“It was supposed to be easy. I take over ship, get paid, no one gets hurt.” In 2009 a Somali named Muse (Abdi) is in trouble and needs to get money for his boss fast or face the consequences. His plan is to hijack a cargo ship and hold it ransom until he gets his money. When he boards a ship captained by Rich Phillips (Hanks) he thinks he found his answer to his problems, but things only get worse for all involved. This is a true story. It’s always more fun to watch a movie that is also a true story and even better when you see one that you remember the events when it was happening. As far as the movie goes it starts off pretty slow but grows more and more tense as it goes on. As great an actor as Tom Hanks is I found myself thinking that this is really a part that many people could pull off. Then I watched the last 20 minutes and realized why they got Hanks. Much like the movie Apollo 13, when you watch a movie that you know how it ends but still end up shedding a tear it is because of great filmmmaking. This falls into that category. A movie that builds momentum the entire time. Starts off slow but by the end you are hoping for more. I liked it. Overall, tense and makes you think about both sides of the event and if the pirates were really evil or not. I give it a B+.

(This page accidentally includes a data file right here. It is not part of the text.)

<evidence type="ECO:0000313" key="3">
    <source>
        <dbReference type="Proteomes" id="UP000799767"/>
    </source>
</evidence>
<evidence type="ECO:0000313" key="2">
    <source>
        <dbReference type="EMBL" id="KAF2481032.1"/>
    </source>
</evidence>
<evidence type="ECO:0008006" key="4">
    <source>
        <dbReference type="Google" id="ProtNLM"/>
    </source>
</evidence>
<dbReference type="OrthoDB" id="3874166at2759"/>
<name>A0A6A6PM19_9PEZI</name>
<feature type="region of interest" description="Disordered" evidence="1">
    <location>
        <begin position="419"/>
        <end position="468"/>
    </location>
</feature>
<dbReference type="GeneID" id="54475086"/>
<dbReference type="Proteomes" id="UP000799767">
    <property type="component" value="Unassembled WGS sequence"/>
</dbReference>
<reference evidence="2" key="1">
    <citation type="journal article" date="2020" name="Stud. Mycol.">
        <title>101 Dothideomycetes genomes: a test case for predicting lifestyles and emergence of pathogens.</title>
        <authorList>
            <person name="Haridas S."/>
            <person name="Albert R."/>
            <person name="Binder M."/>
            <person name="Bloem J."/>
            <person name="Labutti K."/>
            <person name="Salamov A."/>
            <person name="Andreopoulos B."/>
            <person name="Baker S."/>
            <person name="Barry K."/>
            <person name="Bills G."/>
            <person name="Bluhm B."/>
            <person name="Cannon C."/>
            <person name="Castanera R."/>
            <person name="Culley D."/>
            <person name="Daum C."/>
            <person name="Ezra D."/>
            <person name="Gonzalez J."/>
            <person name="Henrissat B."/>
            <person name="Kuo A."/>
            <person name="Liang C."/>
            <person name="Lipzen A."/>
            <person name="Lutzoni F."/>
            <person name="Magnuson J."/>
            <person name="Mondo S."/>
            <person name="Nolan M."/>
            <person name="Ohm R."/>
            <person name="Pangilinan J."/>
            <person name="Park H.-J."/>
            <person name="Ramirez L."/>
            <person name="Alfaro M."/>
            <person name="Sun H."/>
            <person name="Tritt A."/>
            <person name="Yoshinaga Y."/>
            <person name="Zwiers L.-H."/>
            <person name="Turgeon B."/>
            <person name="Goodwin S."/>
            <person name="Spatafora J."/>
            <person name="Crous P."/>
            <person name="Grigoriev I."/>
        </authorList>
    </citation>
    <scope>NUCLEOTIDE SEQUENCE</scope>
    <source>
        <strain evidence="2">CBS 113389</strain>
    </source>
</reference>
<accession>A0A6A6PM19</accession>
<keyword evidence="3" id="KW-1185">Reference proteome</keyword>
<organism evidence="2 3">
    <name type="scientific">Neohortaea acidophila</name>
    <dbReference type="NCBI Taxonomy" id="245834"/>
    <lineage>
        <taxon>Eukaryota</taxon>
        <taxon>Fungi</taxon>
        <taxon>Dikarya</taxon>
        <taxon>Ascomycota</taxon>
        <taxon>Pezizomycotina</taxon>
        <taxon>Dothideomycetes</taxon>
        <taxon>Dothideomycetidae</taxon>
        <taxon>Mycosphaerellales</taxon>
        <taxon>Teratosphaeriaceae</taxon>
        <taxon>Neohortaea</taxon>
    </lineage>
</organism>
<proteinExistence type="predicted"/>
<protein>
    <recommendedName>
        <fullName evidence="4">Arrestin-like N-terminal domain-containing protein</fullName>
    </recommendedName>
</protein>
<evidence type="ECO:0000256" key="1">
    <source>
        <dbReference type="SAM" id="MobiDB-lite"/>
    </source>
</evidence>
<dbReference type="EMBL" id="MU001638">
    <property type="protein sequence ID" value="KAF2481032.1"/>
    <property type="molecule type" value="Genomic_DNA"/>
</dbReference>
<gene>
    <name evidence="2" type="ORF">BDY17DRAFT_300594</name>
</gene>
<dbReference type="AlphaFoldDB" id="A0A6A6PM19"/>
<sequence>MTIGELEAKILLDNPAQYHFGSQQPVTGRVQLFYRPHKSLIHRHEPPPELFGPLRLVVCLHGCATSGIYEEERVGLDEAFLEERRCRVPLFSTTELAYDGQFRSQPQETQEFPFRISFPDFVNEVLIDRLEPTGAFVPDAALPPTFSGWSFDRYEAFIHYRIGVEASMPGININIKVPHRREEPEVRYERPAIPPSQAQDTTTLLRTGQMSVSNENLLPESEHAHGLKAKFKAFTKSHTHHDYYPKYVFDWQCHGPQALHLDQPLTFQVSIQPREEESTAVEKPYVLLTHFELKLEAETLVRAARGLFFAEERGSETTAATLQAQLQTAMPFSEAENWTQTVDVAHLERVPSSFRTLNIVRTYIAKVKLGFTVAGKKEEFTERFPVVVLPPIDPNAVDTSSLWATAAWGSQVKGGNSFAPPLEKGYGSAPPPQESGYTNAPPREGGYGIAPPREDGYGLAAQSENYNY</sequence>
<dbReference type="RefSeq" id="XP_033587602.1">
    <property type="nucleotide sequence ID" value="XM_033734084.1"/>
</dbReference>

I’m just a cook…
Cinema has come a long way since Under Siege. The titular hero of this story is no expert in hand-to-hand or weapons and tactics. He’s definitely not a cook.
Tom Hanks is Richard Phillips, captain of the Alabama cargo ship, en route to Mombasa via Somali no-man’s water. Muse (impressive newcomer Barkhad Abdi) arrives with a handpicked crew of pirates, and they board the Alabama. Nail-biting tension and hostage-taking will follow. It’s best that one goes into the film knowing no more.